|2021||July 28||A letter to President Joe Biden and Vice-President Kamala Harris signed by over 50 Pennsylvania state and local officials urging the administration to not covert Berks into an immigration detention facility for adult women, citing the risk of abuse of detainees, and using the example of the T. Don Hutto Residential Center as a cautionary tale of a similar transformation.|
|2021||September 25||Over 100 people gather in a rally at Independence Mall to protest plans to reopen the Berks County Residential Center as an immigration detention center for adult women.|
|2021||September 27||In an op-ed for The Philadelphia Inquirer, Adrianna Torres-Garcia, program coordinator for the Free Migration Project (one of the members of the Shut Down Berks Coalition) argues for the full shutdown of the Berks County detention center, as opposed to the current plan of turning it into an immigration detention center for adult women.|
|2021||September 29||In an op-ed for Generocity, Jasmine Rivera argues that the Berks County detention center should be fully shut down, as oppoosed to the current plan of turning it into an immigration detention center for adult women.|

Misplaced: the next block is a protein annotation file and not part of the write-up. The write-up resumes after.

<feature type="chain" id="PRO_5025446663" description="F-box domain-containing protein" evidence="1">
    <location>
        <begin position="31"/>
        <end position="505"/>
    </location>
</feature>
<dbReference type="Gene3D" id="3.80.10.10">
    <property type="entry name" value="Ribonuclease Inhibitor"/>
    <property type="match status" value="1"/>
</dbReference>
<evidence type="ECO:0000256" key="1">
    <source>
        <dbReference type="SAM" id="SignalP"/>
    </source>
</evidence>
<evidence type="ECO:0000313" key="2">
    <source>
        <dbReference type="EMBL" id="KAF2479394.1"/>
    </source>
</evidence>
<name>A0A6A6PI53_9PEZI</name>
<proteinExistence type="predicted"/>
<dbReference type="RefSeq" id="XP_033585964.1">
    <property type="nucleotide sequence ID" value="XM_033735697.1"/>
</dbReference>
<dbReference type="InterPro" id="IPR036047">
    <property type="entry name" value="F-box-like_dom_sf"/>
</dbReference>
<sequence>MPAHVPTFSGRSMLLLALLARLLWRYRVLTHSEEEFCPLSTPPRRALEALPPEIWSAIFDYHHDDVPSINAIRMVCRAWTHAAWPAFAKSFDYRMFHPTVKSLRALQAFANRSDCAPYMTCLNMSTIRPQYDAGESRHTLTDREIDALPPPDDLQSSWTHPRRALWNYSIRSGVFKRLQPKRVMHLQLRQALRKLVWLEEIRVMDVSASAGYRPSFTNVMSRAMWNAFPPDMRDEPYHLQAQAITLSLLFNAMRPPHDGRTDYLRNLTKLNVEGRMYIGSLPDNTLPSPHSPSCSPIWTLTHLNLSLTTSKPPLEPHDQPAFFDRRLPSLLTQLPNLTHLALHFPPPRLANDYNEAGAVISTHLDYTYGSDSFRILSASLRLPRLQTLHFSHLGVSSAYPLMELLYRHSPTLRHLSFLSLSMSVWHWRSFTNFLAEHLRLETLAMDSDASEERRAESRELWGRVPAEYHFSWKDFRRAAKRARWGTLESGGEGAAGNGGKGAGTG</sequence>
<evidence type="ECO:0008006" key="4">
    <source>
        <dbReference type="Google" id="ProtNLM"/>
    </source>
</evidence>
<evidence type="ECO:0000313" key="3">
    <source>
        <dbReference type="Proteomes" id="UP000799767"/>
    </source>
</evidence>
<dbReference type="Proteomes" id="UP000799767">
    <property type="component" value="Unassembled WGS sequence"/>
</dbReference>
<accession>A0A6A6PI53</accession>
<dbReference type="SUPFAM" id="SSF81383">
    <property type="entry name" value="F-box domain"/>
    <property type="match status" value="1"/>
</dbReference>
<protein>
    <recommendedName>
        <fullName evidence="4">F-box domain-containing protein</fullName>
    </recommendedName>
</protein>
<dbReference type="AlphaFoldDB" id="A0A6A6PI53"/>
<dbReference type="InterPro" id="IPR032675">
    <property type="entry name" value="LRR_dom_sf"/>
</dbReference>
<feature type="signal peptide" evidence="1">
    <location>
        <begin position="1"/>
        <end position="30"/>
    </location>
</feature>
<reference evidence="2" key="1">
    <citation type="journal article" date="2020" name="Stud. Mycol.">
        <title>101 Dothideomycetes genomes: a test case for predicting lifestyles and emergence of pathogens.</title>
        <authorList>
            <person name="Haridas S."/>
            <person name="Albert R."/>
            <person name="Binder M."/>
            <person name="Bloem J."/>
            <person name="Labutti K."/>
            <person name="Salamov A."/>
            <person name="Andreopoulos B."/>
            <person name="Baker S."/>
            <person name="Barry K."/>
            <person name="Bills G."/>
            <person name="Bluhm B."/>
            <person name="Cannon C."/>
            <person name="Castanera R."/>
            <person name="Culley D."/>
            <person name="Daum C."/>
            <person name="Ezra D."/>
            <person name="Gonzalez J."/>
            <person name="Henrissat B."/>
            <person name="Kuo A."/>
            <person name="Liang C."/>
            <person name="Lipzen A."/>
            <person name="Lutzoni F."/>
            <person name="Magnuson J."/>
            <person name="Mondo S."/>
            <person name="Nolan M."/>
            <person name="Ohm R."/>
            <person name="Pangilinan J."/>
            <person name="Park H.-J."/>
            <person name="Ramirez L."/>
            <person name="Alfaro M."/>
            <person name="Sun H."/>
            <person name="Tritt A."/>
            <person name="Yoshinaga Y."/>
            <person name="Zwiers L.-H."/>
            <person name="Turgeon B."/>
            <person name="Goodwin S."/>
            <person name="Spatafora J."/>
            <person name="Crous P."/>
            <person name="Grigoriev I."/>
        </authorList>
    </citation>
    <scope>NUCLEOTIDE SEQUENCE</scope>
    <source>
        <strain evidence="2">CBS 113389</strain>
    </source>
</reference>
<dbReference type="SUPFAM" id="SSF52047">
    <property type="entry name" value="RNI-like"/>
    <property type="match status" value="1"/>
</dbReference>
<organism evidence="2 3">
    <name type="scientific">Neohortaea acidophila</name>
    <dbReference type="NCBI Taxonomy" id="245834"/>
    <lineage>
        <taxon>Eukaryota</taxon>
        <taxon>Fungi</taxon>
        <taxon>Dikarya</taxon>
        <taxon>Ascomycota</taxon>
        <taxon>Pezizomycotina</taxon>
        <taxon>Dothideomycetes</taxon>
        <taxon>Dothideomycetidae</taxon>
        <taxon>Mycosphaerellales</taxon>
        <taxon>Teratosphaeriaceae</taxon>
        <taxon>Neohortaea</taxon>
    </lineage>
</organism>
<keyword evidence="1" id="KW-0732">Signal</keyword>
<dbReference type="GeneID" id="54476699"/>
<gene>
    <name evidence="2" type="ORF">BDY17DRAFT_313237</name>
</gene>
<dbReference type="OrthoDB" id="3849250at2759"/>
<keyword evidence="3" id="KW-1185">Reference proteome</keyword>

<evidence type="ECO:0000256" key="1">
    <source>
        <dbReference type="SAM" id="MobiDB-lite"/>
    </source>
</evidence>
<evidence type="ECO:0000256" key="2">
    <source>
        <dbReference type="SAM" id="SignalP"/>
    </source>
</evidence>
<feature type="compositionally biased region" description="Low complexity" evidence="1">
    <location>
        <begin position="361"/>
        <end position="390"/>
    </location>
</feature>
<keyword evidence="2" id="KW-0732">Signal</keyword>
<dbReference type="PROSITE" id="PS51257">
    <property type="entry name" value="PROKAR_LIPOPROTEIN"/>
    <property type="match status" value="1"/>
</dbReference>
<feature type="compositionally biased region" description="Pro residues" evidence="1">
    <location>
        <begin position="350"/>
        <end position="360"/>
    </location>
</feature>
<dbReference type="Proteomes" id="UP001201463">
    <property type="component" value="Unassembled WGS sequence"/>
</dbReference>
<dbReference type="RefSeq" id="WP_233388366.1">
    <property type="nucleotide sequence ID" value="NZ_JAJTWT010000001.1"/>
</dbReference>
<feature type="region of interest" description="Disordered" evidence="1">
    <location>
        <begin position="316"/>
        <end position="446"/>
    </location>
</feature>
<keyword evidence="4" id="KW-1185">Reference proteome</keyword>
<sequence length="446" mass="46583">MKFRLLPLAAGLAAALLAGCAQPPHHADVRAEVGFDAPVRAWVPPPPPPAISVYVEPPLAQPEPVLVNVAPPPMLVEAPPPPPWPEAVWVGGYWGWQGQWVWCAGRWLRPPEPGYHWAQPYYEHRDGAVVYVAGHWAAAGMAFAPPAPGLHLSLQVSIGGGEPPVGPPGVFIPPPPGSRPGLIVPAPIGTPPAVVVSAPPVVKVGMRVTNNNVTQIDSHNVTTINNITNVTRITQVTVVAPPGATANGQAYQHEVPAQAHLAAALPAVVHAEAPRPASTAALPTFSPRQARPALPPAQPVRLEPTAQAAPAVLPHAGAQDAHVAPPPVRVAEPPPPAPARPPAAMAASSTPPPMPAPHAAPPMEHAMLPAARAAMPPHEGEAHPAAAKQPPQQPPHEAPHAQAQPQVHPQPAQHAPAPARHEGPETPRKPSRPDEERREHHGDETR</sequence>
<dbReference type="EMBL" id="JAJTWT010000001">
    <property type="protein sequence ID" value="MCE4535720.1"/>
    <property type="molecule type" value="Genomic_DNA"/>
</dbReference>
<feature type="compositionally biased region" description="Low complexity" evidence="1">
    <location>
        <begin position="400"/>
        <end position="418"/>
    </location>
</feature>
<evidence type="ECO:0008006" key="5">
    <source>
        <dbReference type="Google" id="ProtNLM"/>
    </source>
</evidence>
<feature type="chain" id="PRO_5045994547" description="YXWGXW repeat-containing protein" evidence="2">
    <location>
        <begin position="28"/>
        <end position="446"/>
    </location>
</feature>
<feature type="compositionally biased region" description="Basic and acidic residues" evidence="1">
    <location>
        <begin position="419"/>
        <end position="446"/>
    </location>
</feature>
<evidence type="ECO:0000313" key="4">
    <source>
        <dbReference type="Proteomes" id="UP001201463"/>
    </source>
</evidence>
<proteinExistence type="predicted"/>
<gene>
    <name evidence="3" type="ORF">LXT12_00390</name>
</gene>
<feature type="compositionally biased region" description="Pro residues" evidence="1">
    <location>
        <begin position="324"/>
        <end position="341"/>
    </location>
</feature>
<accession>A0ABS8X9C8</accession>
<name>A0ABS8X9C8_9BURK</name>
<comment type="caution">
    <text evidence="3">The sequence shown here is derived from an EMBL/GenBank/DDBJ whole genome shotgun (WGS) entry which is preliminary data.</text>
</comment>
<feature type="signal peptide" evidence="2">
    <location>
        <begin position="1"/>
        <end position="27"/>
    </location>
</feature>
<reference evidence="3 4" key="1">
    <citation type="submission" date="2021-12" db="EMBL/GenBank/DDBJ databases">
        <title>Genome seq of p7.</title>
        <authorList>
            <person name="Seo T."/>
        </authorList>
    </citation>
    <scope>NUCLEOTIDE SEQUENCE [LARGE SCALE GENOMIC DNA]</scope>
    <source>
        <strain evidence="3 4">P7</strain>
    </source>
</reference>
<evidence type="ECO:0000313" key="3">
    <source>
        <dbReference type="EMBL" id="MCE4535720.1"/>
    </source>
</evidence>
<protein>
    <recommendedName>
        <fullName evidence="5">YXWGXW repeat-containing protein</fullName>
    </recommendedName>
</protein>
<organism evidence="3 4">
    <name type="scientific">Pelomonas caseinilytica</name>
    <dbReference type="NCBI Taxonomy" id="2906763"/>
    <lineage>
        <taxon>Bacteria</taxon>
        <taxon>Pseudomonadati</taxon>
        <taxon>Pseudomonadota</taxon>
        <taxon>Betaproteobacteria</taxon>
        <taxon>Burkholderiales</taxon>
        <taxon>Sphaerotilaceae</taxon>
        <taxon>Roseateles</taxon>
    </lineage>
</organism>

|2021||October 4||Congresswoman Madeleine Dean, in a letter to Pennsylvania Congressional colleagues, urges the Department of Homeland Security to Terminate the U.S. Immigration and Customs Enforcement (ICE) contract at the Berks County Residential Center.|
- Moyer, Merriell (June 16, 2017). "Why a PA county houses Central American immigrant families". Lebanon Daily News. Retrieved July 4, 2021.
- Shuey, Karen; Mekeel, David; Orozco, Anthony (June 24, 2018). "What you need to know about the residential center holding immigrant families in Berks County". Reading Eagle. Retrieved July 4, 2021.
- Deppen, Colin; Hughes, Sarah Ann (June 22, 2018). "Why PA's controversial Berks detention center for immigrant families is still open. A chorus of legislators and Philadelphia City Council are calling for the facility's closure, as pressure mounts on Gov. Tom Wolf.". BillyPenn. Retrieved July 4, 2021.
- Orozco, Anthony (March 31, 2021). "Lawyers, civic groups keep the pressure on Berks Family Residential Center". WHYY. Retrieved July 4, 2021.
- "Written testimony of DHS Secretary Jeh Johnson for a House Committee on Homeland Security hearing titled "Dangerous Passage: The Growing Problem of Unaccompanied Children Crossing the Border"". U.S. Department of Homeland Security. June 24, 2014. Retrieved July 3, 2021.
- "Family Detention in Berks County, Pennsylvania" (PDF). Human Rights First. August 1, 2015. Retrieved July 3, 2021.